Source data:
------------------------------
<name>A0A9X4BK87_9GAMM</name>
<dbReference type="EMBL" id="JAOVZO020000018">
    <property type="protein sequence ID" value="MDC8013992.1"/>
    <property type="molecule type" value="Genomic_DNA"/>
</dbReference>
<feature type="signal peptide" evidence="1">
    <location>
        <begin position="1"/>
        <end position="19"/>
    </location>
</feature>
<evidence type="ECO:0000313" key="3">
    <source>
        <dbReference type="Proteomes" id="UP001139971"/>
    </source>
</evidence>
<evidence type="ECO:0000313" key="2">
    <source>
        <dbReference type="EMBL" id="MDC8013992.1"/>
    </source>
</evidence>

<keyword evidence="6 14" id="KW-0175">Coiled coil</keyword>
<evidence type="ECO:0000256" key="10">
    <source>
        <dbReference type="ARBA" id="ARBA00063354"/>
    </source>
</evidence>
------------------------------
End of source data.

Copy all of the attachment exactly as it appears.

<name>A0A9X4BK87_9GAMM</name>
<dbReference type="EMBL" id="JAOVZO020000018">
    <property type="protein sequence ID" value="MDC8013992.1"/>
    <property type="molecule type" value="Genomic_DNA"/>
</dbReference>
<feature type="signal peptide" evidence="1">
    <location>
        <begin position="1"/>
        <end position="19"/>
    </location>
</feature>
<evidence type="ECO:0000313" key="3">
    <source>
        <dbReference type="Proteomes" id="UP001139971"/>
    </source>
</evidence>
<evidence type="ECO:0000313" key="2">
    <source>
        <dbReference type="EMBL" id="MDC8013992.1"/>
    </source>
</evidence>

<keyword evidence="6 14" id="KW-0175">Coiled coil</keyword>
<evidence type="ECO:0000256" key="10">
    <source>
        <dbReference type="ARBA" id="ARBA00063354"/>
    </source>
</evidence>